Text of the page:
Effective Friday, Nov. 13 at 5 p.m.
Maximum number of people permitted at a social gathering are 10 indoors and 25 outdoors. (A social gathering is any informal gathering of people that is not explicitly covered in other current executive orders.)
Effective Monday, Nov. 16 at 8 a.m.
Youth athletics are suspended for all county fields and facilities.
Effective Friday, Nov. 20 at 5 p.m.
Maximum capacity for indoor dining operations in restaurants, bars and any foodservice establishment will be reduced from 50 percent to 25 percent.
Both the City of Annapolis and Anne Arundel County are reviewing their enforcement protocols and assessing options for enhancements. Pittman will also continue to monitor the COVID-19 metrics and consult with Dr. Kalyanaraman to determine when and if additional interventions are needed to protect the health and safety of county residents.
Answers to Frequently Asked Questions are available at www.aacounty.org/coronavirus/road-to-recovery.
Next spring, the Center for Global Business (CGB) at the University of Maryland’s Robert H. Smith School of Business is recognizing companies that persevered through the pandemic with its Maryland Business Adapts 20/21 initiative.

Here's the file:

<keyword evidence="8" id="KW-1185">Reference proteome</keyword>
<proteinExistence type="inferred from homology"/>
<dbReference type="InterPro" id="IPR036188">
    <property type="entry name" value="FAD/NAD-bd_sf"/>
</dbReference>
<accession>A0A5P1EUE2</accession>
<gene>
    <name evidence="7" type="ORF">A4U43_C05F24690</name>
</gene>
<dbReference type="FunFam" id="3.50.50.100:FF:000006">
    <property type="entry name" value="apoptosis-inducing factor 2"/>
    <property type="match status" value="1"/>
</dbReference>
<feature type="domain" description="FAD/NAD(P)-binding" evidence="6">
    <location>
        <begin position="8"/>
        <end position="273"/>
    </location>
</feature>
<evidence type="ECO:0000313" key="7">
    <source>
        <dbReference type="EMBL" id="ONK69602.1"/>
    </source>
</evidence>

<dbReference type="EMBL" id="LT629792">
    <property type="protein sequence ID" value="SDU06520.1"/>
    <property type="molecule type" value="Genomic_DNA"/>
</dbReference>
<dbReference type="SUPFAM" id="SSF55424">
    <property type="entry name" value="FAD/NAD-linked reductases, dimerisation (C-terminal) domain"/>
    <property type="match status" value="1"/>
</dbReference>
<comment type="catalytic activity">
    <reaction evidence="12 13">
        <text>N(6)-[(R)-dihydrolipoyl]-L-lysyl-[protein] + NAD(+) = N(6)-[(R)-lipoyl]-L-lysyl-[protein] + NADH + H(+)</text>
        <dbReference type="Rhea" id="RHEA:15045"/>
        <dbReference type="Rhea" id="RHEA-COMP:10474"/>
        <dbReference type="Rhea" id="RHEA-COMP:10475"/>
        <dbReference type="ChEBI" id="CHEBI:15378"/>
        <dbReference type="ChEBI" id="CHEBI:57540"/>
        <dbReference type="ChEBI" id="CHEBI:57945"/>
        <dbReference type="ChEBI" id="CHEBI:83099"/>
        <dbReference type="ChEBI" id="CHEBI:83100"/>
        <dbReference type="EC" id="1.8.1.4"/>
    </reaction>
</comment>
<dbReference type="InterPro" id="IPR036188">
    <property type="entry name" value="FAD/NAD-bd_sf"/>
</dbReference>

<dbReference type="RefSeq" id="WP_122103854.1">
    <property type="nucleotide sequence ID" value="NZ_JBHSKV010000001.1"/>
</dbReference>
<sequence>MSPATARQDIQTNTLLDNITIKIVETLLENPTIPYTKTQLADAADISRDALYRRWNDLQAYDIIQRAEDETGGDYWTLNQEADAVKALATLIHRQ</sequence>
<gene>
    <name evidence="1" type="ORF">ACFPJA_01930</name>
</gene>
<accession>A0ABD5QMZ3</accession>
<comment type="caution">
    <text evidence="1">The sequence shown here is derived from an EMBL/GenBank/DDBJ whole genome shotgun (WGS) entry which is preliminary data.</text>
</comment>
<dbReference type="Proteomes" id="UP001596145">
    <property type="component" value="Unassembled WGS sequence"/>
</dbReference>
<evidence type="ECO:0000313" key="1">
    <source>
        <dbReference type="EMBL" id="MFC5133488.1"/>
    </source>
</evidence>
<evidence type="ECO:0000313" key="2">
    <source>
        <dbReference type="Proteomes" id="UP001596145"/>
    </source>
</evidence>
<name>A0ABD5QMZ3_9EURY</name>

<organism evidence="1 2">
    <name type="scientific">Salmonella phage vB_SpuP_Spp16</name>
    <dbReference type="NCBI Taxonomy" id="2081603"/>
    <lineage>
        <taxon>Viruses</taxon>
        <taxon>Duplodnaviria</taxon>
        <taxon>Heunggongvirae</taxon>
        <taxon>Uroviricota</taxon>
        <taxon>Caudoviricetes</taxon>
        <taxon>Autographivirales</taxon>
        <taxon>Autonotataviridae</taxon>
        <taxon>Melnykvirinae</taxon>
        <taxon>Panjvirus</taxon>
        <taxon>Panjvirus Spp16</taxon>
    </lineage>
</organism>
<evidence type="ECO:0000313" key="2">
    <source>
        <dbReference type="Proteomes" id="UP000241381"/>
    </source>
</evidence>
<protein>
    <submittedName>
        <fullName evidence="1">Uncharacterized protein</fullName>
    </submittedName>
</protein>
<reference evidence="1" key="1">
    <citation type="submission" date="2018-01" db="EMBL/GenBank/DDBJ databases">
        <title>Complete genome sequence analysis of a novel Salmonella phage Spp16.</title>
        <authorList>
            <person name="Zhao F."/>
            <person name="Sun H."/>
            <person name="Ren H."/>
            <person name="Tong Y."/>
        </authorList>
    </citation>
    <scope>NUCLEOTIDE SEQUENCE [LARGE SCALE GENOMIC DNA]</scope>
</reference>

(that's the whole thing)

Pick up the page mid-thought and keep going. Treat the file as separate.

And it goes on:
The new initiative seeks to celebrate the adjustments during the pandemic of Maryland companies in international business, while providing insights for topics like minimizing business risk of their global operations or preparation for sudden operational changes.
“Even during an economic standstill, Maryland companies have proven resilient and now understand better practices for rapid response and international risk management,” said Rebecca Bellinger, executive director of the Center for Global Business. “The hope is that these stories serve as valuable lessons for other companies and our students as they progress into their careers.”